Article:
Catching poachers helps anglers catch fish


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A DNR conservation officer found two people with nearly double their daily limit of sunfish on a Winona area lake this summer.

The Minnesota Department of Natural Resources wants to work with citizens to ensure sustainable and equitable fishing opportunities. Helping conservation officers catch poachers – individuals that exceed legal limits of fish and game – will help to protect the quality of the state’s fishing.

Examples of poaching from this summer include six people possessing 676 mostly sunfish and crappies. The legal possession limit per person is 10 crappies and 20 sunfish, respectively.

Some anglers have been suspected of “double tripping,” catching their limit and returning to shore to clean and store the fish, and then going out to catch and keep more fish the same day.

Then there’s the recent case of an angler “triple-tripping” on a hot crappie bite.

“He caught his limit in the morning, at lunch, and again after dinner,” said Col. Ken Soring, DNR Enforcement director. “The angler had also caught and kept his limit once the day before. When all fish were counted, the angler possessed 30-crappies over the limit.”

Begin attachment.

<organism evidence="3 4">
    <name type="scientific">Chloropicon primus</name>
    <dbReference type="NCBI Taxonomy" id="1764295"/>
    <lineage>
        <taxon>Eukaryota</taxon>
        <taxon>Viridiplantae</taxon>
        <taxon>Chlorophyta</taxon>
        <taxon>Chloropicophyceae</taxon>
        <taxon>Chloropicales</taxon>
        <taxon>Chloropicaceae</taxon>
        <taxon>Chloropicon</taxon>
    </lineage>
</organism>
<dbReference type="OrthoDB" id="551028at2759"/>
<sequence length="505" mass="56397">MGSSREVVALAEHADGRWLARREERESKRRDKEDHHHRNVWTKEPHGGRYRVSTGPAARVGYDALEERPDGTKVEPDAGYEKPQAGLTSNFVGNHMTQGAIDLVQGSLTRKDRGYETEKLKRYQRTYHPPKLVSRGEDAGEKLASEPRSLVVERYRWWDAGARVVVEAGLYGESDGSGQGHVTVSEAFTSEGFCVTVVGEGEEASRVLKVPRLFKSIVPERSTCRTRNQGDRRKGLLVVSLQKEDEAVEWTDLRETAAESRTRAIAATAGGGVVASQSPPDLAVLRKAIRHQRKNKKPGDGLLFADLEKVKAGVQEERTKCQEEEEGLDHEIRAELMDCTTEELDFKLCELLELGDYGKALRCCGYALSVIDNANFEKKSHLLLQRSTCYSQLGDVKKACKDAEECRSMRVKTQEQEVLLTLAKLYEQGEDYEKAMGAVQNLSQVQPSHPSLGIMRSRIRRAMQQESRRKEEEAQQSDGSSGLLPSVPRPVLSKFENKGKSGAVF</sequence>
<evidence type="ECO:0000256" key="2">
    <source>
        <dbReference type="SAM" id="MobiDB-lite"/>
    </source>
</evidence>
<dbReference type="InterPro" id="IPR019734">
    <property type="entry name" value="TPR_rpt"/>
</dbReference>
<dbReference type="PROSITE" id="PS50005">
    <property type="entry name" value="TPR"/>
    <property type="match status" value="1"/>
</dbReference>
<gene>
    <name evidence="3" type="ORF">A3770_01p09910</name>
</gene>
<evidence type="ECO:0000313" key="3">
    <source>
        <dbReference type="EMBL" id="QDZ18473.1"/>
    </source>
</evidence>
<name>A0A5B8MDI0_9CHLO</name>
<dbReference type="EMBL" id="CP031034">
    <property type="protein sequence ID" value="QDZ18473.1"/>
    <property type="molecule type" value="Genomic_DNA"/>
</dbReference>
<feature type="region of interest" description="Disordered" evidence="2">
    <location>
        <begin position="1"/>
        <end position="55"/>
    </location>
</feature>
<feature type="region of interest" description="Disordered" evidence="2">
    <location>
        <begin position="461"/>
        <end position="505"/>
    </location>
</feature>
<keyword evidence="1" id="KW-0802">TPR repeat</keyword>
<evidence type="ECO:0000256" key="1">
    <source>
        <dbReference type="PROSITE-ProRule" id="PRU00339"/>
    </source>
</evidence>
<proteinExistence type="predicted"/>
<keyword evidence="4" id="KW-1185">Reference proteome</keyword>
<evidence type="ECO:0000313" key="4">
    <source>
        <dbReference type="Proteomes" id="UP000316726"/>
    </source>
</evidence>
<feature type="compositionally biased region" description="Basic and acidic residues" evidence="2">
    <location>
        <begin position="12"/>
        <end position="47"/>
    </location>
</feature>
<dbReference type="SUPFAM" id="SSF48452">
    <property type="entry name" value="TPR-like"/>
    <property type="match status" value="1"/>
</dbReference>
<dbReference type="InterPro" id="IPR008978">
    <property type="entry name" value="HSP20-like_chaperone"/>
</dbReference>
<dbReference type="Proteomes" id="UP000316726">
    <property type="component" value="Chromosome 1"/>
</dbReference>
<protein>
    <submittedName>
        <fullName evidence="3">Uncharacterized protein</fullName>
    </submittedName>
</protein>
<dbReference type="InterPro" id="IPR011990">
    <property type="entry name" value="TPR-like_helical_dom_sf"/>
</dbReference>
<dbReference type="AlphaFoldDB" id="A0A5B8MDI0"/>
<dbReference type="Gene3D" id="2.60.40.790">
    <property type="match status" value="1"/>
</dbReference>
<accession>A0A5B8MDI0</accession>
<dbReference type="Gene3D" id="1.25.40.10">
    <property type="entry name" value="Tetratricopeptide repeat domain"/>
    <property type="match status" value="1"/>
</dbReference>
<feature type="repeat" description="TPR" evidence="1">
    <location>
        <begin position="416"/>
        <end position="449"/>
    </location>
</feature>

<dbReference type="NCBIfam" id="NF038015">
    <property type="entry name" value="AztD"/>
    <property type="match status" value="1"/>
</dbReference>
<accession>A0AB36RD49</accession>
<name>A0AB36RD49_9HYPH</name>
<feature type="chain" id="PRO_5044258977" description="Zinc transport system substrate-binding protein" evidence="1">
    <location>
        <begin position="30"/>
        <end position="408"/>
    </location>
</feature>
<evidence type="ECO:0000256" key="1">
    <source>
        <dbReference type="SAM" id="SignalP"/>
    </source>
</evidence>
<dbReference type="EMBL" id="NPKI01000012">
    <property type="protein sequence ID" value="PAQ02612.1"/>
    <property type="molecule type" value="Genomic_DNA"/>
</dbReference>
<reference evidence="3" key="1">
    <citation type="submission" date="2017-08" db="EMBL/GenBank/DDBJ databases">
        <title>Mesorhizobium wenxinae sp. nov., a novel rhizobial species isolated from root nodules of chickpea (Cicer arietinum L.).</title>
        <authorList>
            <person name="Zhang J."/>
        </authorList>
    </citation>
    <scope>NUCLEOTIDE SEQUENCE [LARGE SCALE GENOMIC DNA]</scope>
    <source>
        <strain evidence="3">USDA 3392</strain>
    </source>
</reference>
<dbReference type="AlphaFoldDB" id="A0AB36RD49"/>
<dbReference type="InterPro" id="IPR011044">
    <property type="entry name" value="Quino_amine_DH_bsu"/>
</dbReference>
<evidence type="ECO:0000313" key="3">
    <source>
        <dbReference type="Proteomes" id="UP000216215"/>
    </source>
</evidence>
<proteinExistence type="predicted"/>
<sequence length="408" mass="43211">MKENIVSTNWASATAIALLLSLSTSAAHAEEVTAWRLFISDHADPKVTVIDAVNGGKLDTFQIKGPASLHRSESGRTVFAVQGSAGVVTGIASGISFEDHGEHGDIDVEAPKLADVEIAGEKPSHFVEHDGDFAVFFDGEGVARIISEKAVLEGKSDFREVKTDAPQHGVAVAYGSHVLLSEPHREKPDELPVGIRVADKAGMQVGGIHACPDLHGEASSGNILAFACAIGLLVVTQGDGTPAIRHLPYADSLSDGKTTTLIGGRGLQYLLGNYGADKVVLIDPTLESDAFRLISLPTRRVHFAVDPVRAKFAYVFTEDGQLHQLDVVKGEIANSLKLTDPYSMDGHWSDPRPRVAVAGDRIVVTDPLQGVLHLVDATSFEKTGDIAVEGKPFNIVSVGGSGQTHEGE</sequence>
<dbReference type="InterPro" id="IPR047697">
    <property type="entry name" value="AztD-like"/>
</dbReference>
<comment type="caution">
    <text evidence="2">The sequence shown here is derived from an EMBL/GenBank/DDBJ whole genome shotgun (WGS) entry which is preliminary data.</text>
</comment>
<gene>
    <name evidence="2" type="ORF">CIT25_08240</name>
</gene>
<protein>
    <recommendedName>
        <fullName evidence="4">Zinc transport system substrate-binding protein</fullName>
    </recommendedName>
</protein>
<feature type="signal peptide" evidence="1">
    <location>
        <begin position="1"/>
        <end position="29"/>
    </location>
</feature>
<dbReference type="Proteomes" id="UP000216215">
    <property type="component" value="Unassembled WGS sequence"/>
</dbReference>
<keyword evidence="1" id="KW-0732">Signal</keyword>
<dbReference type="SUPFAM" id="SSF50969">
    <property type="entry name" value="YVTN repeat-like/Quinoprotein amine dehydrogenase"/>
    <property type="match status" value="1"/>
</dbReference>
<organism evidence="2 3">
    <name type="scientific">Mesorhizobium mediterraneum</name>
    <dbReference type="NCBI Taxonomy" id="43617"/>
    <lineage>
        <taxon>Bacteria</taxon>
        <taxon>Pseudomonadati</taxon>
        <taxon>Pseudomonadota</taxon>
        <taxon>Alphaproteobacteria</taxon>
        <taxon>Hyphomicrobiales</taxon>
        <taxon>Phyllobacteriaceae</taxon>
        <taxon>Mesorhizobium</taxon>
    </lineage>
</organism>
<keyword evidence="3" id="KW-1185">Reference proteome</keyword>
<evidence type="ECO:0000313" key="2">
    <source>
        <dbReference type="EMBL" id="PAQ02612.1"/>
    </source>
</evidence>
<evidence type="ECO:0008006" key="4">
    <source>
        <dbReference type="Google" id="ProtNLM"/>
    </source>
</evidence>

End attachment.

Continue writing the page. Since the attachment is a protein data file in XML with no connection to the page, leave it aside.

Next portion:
Exceeding the possession limit is more common than people might think, Soring said. The possession limit for most species is the same as the daily limit. For example, if you take a limit of 10 crappies, you may not take more that day, and you may not take more crappies on subsequent days if those fish combined with remaining crappies at home exceeds the 10-crappie limit. The possession limit applies to any fish at the lake, at the cabin and at home.

“Fishing mortality would be excessively high without regulation, the level of fishing would cause a decline in population abundance, and future anglers would have less to catch,” said Don Pereira, DNR fisheries chief.

Minnesotans have a deep connection to the environment and generally want to ensure they are taking care of shared resources, Soring said. “We want to work with the public to apprehend those who fail to respect the resources or the rights of other citizens,” he said. “A majority of anglers in our state abide by the rules and regulations, and they won’t tolerate poaching.”

The 2015 Minnesota Fishing Regulations Handbook is available online or can be obtained from any fishing license vendor, as well as many outdoor retailers. More information about fishing regulations is available on the DNR website.

Report game and fish violations to the Turn In Poachers (TIP) hotline at 800-652-9093. Cell phone users can dial #TIP. Informants can remain anonymous and may be eligible for a reward.